controls a firewall based on the address and port information of media streams in the SDP offer/answer. The address and port information in the SDP needs to be transmitted securely to recipient UAs and the proxy server operating as a midcom agent. Therefore, there is a need for a proxy server to be able to decrypt the SDP, as well as to verify the integrity of the SDP. When the SDP includes key parameters for Secure RTP (SRTP) , the key parameters need to be encrypted only for end-to-end confidentiality. 12], or an AIB. As for data integrity, the CMS SignedData body can be used for verification of the data integrity and authentication of the signer by any entities. The CMS SignedData body can be used for end-to- middle security and end-to-end security simultaneously. However, a proxy server generally does not verify the data integrity using the CMS SignedData body, and there is no way for a UA to request the proxy server to verify the message. Therefore, some new mechanisms are needed to achieve data integrity for end-to-middle security. This document mainly discusses requirements for data confidentiality and the integrity of end-to-middle security.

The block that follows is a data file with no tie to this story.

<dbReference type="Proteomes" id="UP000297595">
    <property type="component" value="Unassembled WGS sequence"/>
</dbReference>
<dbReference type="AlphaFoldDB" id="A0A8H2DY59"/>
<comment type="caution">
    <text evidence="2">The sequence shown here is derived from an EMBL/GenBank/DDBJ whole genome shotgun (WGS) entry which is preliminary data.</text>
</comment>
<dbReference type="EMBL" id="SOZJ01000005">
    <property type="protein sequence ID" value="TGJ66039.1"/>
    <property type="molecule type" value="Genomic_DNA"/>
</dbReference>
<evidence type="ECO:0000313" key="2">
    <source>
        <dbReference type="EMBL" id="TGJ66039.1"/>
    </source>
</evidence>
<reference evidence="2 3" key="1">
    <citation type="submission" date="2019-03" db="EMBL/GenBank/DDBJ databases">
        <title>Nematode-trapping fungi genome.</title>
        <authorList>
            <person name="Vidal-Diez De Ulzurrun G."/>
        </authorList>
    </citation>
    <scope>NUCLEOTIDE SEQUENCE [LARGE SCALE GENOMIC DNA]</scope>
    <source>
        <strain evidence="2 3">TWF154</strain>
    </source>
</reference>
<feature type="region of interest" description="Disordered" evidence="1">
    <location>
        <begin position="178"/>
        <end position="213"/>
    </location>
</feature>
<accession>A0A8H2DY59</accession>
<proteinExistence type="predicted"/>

REQ-GEN-2: It SHOULD NOT have an impact on proxy servers that do not provide services based on S/MIME-secured bodies in terms of handling the existing SIP headers. REQ-GEN-3: It SHOULD NOT violate the standardized mechanism of proxy servers in terms of handling message bodies. REQ-GEN-4: It SHOULD allow a UA to discover security policies of proxy servers. Security policies imply what data is needed to disclose and/or verify in a message. This requirement is necessary when the UA does not know statically which proxy servers or domains need disclosing data and/or verification.